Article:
Bong Joon-ho's Gwoemul (The Host, 2006) is terrific stuff, as much for being a family movie as for being a horror flick, but that's pretty much the secret appeal of almost any classic creature. James Whale's Frankenstein (1931) is really about parental responsibility and the neglect of the offspring; Bride of Frankenstein (1935) is about the abused child's development of an operating moral sense; Merian C. Cooper and Ernest B. Schoedsack's King Kong (1933) isn't so much a love story as it is a cautionary fable about a big brute's hopeless infatuation with (what else?) an airhead blonde (that's why the remake's so lame--it insists on being a love story); Christian Nyby and Howard Hawks' The Thing (1951) is about maintaining efficiency in the face of human weakness and overall chaos; Alfred Hitchcock's The Birds (1963) is about the impotence of human hubris (it's also about accepting a new and unlikely member into a rather ingrown family); Steven Spielberg's Jaws (1975) is about obsession and the comedy of male bonding. The creature (and the special effects used to create it) may be what draws the audience in, but it's always the human element--either suggested in the creature, or found among the victims or pursuers--that people savor and remember.
In Bong's case, it's about a dysfunctional family finding its priorities and learning how to operate as a unit. The slow-witted, blond-haired Park Gang-du (Song Kang-ho) runs a food stand alongside the Han River with his father Park Hee-bong (Byeon Hee-bong) and daughter Park Hyun-seo (Ko Ah-seong) when a monster rears out of the river and starts chomping down on innocent bystanders. Seems that many years ago an American military pathologist ordered his lab technician to empty a hundred bottles of formaldehyde into the drain, which apparently has a mutating effect on the riparian marine life (why that would be I'm not sure--formaldehyde's been dumped in water before, and I have yet to hear any recent news of giant mutant lizard-frogs walking the planet). Hee-bong and Gang-du escape, but Hyun-seo is snatched at the last minute by the monster's wonderfully prehensile tail to be snatched away, presumably eaten.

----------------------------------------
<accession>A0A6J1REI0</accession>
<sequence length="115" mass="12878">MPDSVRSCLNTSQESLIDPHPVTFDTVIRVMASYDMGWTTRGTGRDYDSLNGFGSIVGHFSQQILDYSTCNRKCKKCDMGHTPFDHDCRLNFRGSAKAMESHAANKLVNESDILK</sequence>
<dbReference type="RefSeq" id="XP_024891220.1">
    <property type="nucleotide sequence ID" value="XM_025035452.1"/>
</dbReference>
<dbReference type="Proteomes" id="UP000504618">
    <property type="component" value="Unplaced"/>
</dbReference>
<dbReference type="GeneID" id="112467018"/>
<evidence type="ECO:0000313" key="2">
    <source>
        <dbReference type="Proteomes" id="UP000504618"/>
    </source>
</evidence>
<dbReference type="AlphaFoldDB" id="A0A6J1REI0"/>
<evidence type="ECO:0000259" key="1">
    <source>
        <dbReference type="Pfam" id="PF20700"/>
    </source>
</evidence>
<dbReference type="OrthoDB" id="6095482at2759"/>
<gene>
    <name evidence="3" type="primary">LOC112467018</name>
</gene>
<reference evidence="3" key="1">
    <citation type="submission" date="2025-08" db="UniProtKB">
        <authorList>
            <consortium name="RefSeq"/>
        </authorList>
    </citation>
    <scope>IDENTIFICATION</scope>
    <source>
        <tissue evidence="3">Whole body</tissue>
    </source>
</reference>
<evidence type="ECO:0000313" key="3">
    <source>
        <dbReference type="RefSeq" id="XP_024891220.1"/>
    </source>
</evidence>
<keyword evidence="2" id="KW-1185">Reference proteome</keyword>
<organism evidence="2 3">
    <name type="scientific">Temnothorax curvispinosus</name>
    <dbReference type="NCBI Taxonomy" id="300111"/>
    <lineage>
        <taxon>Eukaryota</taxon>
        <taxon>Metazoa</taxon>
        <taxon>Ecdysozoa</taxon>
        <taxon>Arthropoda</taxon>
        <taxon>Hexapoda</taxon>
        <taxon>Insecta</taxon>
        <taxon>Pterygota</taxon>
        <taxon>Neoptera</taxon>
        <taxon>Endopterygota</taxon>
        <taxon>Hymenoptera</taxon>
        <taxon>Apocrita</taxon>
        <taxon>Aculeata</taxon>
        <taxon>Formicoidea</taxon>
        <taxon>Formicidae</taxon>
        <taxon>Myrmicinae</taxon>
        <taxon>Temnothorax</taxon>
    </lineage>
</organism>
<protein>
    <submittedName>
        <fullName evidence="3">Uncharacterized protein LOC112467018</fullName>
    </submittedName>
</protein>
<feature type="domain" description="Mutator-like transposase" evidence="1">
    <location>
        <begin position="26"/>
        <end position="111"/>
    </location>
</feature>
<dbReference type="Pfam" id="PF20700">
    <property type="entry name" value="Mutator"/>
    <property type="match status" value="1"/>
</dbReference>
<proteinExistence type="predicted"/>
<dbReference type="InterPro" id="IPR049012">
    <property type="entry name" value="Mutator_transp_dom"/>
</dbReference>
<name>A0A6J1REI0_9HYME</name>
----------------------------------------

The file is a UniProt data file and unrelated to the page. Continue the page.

At the mass funeral for all the riverside victims, we meet the last two members of the family: Park Nam-joo (Bae Doona), a national archery medallist who can't seem to win a medal thanks to her indecisiveness, and Nam-Il (Park Hae-il), a college graduate who can't hold down a job, thanks to his alcoholism. Bong throws in an additional plot detail: the government has swooped in, putting everyone who has come into contact with the creature under emergency quarantine--apparently the monster has a deadly, contagious virus that they're trying to contain.
How the Park family evades government attempts at containment and hunts down the monster occupies the main body of the picture; along the way we get a mysterious cell phone call (is Hyun-seo haunting her father from beyond the grave?), scenes that can only inspire paranoia in viewers about government health policies (a particularly stubborn prisoner/patient is subjected to (ethically dubious) electroshock treatment), scenes of low slapstick and poignant sacrifice.